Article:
I have to ask the question - has no-one in this forum been smashed by wage deflation yet??? Times are lean even for the prudent. I agree, stuff the idiots who spent all the money. Never mind, contagion is due to spread.... The market is going to flunk after reaching the 5,500 level (taken on the inverted extension of the head and shoulders pattern). We are heading South and a whole lot more carniage is coming our way. Watch the fall of the West vs the BRICs. Just take a look at the Brazilian Real - ticker code BRL. Sterling has been ravaged against the Real and even the Colombian Peso! The balance of power is shifting away people... Time to get ready with the shorts and follow the market down... We're all stuffed.

Thursday, September 24, 2009 05:21PM Report Comment
 

12. Eternal Sceptic said...

I wonder what percentage of adults do not understand simple compound interest. What is borrowed today inevitably costs more to pay back tomorrow. Most have spent at least a decade living beyond their means, remortgaging constantly to the limit. Now the day of reckoning should have arrived but the government is sh****t scared to say the party is over.Anyone that lived frugally and saved is now royally shafted. So is the message of Nulabor spend like their is no tomorrow, because we have postponed it?

Thursday, September 24, 2009 05:23PM Report Comment
 

13. phdinbubbles said...

If the big green bunny sitting in the armchair told someone to buy a kitchen, then that would be psychosis. Just an everyday story of denial and group-think imho. It's not that people don't have the capability to understand; It's that they don't want to understand and think it must be OK if everyone else is doing it.

Thursday, September 24, 2009 05:24PM Report Comment
 

14. timmy t said...

Apart from those unfortunate people that lost jobs, it's greed and jealousy - thats all it is. They understand alright, they probably know its not the right thing to do, but they can't stand the thought of not keeping up with the neighbours. Its sad really.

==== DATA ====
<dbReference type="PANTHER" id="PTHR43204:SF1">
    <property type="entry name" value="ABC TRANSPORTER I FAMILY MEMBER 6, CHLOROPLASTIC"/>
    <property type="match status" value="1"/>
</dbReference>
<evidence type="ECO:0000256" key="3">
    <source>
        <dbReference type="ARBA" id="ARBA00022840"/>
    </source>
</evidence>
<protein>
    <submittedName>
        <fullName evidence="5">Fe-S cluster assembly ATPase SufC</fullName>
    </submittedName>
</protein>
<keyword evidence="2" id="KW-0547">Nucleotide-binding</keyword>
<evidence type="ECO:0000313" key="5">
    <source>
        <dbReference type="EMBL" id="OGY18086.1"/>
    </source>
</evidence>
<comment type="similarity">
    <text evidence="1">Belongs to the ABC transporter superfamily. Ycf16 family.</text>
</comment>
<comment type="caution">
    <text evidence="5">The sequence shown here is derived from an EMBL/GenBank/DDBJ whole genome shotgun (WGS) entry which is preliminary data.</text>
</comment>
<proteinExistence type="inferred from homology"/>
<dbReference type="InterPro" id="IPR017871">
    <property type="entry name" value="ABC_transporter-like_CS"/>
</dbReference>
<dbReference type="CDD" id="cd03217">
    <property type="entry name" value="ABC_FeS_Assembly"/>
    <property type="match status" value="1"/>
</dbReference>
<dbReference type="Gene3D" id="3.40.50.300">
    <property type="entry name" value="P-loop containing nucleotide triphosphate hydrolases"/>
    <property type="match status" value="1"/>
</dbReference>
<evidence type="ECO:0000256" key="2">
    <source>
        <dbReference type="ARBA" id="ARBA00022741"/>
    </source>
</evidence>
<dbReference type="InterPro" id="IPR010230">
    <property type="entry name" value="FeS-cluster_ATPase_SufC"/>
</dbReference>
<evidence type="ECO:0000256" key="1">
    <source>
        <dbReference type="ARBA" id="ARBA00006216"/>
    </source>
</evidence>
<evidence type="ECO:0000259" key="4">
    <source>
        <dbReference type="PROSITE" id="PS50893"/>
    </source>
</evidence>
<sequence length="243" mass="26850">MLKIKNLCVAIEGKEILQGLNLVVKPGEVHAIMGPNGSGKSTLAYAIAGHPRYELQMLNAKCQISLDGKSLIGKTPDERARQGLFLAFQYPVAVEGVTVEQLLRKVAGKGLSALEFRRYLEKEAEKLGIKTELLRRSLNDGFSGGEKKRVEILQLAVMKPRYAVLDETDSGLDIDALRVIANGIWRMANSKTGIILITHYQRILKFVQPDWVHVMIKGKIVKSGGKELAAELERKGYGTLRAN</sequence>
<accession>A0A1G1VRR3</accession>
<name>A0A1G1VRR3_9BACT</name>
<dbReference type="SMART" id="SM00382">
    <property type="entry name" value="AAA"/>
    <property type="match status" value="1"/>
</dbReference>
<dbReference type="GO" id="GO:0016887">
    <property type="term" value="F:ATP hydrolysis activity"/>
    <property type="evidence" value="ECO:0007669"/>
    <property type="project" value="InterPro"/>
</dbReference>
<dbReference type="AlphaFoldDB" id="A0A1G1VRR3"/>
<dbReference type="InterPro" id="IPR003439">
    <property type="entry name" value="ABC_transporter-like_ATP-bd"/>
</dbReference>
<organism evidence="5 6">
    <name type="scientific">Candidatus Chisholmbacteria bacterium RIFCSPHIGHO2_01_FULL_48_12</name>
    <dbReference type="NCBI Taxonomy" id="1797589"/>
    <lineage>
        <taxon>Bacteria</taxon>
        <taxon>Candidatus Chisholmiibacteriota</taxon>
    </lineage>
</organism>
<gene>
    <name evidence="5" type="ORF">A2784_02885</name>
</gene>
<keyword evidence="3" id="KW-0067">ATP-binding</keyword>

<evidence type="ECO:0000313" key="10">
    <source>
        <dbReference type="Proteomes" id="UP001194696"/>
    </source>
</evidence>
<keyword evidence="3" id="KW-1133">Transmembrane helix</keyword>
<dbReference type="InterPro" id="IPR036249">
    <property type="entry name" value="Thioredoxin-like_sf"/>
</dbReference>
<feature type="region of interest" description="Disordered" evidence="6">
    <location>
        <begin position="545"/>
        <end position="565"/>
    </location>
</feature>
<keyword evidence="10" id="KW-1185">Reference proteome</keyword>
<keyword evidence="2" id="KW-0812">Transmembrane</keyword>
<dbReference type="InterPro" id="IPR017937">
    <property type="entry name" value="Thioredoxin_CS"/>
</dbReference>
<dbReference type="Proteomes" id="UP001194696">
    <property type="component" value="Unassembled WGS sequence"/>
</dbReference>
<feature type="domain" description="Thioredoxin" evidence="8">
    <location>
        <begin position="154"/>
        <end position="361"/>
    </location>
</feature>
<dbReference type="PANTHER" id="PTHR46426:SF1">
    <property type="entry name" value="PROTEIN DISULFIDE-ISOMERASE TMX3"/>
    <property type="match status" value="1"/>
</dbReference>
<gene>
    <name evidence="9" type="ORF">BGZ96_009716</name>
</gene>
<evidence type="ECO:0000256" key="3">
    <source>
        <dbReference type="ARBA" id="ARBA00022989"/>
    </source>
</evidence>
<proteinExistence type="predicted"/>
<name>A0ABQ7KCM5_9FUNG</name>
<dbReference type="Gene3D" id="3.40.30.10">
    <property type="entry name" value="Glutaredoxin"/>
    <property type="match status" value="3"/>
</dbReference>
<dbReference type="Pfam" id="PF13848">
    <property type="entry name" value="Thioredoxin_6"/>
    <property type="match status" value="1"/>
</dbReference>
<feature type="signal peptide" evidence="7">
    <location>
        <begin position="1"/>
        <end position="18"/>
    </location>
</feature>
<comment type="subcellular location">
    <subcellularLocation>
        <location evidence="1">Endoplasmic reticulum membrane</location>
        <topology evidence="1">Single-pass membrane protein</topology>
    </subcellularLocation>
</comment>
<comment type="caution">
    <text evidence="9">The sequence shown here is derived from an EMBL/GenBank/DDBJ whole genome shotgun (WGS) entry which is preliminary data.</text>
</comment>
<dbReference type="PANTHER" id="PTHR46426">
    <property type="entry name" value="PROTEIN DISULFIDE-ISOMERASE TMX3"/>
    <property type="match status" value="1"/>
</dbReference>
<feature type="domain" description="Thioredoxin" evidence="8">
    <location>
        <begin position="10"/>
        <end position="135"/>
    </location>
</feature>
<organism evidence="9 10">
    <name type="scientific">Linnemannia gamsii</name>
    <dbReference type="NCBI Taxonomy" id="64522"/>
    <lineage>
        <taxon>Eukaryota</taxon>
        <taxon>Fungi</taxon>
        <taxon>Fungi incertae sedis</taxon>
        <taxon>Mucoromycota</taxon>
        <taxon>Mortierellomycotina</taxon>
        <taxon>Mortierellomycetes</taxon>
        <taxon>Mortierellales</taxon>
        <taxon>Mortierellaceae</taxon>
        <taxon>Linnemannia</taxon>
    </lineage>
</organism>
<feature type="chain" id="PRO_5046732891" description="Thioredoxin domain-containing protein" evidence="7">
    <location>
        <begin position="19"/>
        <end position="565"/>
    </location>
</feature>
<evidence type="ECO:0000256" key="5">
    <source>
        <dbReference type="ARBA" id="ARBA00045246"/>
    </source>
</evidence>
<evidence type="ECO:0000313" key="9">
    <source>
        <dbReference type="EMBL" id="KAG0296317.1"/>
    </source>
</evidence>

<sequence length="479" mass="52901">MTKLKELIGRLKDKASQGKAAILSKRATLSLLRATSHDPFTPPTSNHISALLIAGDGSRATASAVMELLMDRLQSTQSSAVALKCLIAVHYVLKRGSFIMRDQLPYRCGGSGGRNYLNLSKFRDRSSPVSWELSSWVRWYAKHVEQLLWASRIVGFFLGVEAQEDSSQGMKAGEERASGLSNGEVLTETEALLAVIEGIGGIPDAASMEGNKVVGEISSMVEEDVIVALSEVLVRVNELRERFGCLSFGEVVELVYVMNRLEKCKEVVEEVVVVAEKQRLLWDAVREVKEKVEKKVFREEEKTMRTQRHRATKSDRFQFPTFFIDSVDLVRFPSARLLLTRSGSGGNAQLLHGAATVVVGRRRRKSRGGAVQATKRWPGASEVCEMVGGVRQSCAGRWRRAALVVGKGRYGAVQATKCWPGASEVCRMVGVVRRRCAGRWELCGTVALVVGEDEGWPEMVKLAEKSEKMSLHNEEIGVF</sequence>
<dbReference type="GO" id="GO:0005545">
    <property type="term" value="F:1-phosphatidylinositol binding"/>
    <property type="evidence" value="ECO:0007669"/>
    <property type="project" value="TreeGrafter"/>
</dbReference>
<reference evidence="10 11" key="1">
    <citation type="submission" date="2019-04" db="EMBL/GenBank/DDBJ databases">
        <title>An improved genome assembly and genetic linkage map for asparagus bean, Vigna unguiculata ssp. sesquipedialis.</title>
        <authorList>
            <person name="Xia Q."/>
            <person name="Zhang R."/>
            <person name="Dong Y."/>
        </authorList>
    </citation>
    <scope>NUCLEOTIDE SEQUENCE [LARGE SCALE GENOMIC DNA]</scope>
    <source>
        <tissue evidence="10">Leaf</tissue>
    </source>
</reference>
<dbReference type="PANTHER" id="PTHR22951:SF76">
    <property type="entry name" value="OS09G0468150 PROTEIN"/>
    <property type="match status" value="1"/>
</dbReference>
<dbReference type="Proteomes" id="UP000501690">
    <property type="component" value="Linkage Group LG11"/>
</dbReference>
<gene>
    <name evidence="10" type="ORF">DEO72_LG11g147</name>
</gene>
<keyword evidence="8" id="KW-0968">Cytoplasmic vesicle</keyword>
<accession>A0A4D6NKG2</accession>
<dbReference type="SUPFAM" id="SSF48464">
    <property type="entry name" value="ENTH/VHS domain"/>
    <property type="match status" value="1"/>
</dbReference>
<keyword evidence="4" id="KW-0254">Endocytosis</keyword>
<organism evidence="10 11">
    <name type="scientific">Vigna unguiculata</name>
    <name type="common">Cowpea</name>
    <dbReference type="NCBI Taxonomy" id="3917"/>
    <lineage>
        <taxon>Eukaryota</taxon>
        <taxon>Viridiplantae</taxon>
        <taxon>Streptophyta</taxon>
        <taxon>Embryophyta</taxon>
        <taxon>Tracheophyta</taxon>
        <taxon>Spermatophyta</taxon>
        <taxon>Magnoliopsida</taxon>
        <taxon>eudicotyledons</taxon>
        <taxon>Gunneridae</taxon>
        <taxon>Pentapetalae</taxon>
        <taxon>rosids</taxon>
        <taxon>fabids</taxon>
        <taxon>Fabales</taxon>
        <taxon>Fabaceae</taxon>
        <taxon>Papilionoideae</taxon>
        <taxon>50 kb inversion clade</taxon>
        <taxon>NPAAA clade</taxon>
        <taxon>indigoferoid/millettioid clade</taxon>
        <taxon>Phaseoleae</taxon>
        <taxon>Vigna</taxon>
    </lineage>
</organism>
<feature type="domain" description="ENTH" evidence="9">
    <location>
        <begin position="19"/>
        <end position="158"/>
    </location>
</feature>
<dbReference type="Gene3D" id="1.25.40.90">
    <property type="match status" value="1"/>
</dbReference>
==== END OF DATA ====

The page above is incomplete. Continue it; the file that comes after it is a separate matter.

Thursday, September 24, 2009 05:47PM Report Comment
 

15. 51ck-6-51x said...

Q: Is it because it's normal, or is it stupidity or even psychosis?
A: All of the above - it's "The madness of crowds"

Thursday, September 24, 2009 05:57PM Report Comment
 

16. Golfballsassistant said...

"As a debt advisor, most of the distressed folk I meet need some re-education. I work unpaid for a charity...there aren't enough of us to go round."

I agree they need some re-education, however the re-education they need is being denied to them by Crash Gordon, Mr eyebrows and that useless git from the BOE who are together doing everything in their power (burning sterling to the ground, check the slide since 08) to artificially support the value of their houses.

Let the free market do the education, this years lesson was supposed to be all about don't buy stuff you cannot afford. Let them go bankrupt, and that includes the morons who leant them the money too. Work the overblown asset prices out of the system and in two to three years time people can go out, buy a house and get on with their lives spending their cash on something more productive.

I do believe in the saying, sometimes you have to be cruel to be kind, I believe it applies here.

Thursday, September 24, 2009 05:57PM Report Comment
 

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18. alan_540 said...

Banks should not lend to people who fall outside of their lending criteria.

It's not about the greed of the people applying for huge mortgages - the housing bubble means that they need huge mortgages to "get on the ladder". Our glorious government allowed the bubble to inflate. The banks relaxed their lending criteria in order to lend more money.

So if anyone is to blame it is the government and the banks.

Thursday, September 24, 2009 06:56PM Report Comment